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It takes two

Now that Advent is well and truly on us, and the tree is up and glinting (the Spanish Lady looking good for her age I’m pleased to say) the radio is now gradually filling up with Christmas songs. A few of these songs are not actually that bad, which is a bit of a miracle in itself as listening to some Christmas songs is like getting teeth extracted, without anaesthetic. People usually quote ‘Fairy tale of New York’ as a highpoint, but I’d throw in ‘Christmas Wrapping’ by the Waitresses and Thea Gilmore’s ‘That’ll be Christmas’ as a more recent Christmas tune that is actually a good song too. But this is not really what I wanted to waffle about this week.
It started with a Christmas song. Well, it is a ‘winter song’ I guess rather than being explicitly Christmassy, but ‘Baby, it’s cold outside’ does have a naughty festivity to it. Well, the version I was listening to is my favourite one, with Tom Jones and Cerys Matthews from the Reload album back in 1999. Tom has never sounded dodgier and Cerys Matthews has one of those voices that just fits this song like a glove (and post song giggles and ‘bloody freezing innit?’ comments always cracks me up. Reload was an interesting album, a successful piece of reinvention marketing by Jones to bring him to a younger audience by doing duets with various more recent stars, a strategy that several have tried with varying degrees of success. Reload works I think as the songs are well chosen and some of the collaborators do sound as though they are enjoying themselves and enjoying working with an all-time great vocalist.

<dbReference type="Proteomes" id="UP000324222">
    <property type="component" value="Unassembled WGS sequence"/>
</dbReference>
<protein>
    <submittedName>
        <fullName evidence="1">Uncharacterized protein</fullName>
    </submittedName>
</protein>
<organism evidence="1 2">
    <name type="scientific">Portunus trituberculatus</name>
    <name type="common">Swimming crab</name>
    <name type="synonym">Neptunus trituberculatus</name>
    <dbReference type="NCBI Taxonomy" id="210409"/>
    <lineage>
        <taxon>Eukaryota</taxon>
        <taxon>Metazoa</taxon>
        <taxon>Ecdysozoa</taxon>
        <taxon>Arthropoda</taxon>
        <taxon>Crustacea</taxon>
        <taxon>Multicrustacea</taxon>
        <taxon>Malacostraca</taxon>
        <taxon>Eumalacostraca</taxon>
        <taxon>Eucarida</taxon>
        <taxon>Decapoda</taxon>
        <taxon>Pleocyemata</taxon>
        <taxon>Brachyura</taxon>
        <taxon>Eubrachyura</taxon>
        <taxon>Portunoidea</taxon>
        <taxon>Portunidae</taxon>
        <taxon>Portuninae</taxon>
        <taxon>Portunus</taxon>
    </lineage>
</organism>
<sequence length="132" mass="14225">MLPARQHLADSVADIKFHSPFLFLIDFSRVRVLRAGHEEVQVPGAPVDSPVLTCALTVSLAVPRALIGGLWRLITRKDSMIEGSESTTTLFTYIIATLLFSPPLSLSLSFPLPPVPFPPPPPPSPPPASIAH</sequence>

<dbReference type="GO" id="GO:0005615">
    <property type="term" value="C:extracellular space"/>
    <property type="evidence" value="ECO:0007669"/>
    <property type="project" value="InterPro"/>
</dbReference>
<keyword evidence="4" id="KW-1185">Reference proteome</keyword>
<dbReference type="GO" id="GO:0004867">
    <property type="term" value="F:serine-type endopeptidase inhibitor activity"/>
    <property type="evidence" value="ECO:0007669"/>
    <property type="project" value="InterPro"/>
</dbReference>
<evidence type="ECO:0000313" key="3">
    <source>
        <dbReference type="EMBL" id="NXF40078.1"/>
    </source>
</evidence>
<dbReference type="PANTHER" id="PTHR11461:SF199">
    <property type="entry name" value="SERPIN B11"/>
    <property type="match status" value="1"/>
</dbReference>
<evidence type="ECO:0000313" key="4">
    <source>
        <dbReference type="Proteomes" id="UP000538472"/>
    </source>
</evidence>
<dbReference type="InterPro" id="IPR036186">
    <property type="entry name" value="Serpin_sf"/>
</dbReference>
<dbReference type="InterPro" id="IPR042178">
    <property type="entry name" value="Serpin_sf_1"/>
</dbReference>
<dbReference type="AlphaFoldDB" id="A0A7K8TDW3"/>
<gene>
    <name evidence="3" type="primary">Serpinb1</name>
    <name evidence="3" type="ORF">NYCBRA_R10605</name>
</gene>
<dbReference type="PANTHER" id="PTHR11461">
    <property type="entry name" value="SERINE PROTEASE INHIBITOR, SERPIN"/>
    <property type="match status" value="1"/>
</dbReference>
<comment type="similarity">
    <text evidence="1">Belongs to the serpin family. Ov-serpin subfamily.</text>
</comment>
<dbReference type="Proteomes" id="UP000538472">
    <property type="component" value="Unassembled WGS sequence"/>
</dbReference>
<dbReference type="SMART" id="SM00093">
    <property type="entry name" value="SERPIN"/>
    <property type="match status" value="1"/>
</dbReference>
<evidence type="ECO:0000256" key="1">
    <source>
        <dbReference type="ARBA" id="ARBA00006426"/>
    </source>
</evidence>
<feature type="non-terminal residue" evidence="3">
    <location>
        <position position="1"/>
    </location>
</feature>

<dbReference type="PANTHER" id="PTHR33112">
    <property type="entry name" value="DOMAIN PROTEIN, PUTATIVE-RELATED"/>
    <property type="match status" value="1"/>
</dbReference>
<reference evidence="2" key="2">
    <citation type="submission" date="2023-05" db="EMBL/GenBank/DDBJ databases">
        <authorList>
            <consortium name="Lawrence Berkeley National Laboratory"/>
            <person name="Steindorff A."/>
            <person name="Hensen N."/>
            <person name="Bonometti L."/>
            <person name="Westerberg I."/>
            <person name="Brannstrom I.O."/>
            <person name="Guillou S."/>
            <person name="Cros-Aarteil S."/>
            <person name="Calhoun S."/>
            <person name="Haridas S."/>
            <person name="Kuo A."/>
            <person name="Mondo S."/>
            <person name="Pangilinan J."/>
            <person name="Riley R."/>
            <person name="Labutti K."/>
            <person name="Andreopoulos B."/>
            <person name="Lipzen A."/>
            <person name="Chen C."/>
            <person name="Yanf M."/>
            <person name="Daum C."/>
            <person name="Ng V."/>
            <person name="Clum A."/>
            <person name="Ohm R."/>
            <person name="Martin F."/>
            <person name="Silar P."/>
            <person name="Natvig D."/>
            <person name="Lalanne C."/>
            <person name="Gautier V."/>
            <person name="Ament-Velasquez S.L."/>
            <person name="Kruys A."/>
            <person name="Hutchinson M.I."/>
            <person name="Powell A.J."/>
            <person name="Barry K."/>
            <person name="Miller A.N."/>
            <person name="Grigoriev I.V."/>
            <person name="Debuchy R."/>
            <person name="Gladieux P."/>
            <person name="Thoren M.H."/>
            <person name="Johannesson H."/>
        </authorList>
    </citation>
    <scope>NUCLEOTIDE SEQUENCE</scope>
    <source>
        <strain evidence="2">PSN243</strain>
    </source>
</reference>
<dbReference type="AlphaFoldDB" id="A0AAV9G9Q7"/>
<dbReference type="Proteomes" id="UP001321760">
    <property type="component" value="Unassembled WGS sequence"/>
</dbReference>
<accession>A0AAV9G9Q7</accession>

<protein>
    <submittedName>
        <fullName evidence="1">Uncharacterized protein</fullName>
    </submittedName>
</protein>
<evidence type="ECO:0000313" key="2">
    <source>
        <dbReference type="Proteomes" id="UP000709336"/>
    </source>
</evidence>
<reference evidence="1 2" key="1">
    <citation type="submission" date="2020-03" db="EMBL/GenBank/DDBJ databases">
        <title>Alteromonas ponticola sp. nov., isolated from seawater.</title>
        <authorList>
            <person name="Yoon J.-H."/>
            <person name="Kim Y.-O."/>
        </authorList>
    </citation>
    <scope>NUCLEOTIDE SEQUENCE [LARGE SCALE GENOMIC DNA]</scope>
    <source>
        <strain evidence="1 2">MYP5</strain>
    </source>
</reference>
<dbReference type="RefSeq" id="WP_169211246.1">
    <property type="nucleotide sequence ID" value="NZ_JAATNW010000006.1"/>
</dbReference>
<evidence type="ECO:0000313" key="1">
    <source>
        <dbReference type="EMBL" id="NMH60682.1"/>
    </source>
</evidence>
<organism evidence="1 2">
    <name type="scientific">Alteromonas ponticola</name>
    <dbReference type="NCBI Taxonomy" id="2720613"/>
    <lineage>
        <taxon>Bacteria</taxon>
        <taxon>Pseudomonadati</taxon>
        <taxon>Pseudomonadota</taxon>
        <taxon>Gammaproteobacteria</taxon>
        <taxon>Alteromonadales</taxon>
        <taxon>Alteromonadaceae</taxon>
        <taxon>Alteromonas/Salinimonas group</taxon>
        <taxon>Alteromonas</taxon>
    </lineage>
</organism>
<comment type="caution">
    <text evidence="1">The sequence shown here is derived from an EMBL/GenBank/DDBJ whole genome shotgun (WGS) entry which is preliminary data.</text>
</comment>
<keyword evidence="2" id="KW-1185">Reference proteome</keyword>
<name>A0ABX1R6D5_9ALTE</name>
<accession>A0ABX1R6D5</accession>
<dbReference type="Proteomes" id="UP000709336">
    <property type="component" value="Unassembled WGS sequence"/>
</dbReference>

So what’s my point?
Well, they are alive. At the moment everyone seems to want to sing with dead people. It’s very odd and in my mind distinctly creepy. Some of the people having a go mixing their vocals in with someone who long since left the mortal coil are young and/or upcoming (e.g. Gregory Porter, who I like a lot, warbling along with Julie London on ‘Fly me to the Moon’). Julie London died in 2000. But it is not just the new folks, everyone is at it, as a glance at Barry Manilow’s new album reveals.
Now, I know that many duets today are not recorded together in the same studio, or even on the same continent. Most are recorded as separate tracks to be mixed later; fair enough. As someone who spends a lot of time at work thinking about the principles of things in order to understand what is a right or wrong decision, it does not take me a huge leap to go from this practical way of getting some interesting records made (although it loses some magic don’t you think?) to creating some fantasy records where one of the tracks is from someone no longer with us. But it just doesn’t feel right to me.
Posthumous music releases are a difficult one, even when endorsed by estates, families and former band mates. It is rather nice to hear a ‘new’ Queen song recently, albeit an inferior one, because for most of us this is totally new and a reminder for us to go back to the massive back catalogue (and a reminder of just how much Freddie Mercury could lift even the mediocre to something better than most of the tosh produced every year). But adding your vocal onto someone else’s track – without their permission – is something different to me. I don’t think it is creating new music. It is more like Damien Hurst daubing some paint on a Rembrandt. I’d much rather the artist just go and record their own cover and create a new interpretation and if they want to duet, why not use someone who is actually still alive? It all seems to me either a cynical exercise in marketing, ego (putting themselves on the same level as an established star of the past) or wish fulfillment. None of which particularly make me feel anything other than slightly creeped out.
Singing along to dead people should be reserved for the restricted audience of your own shower. Create new art with the living.

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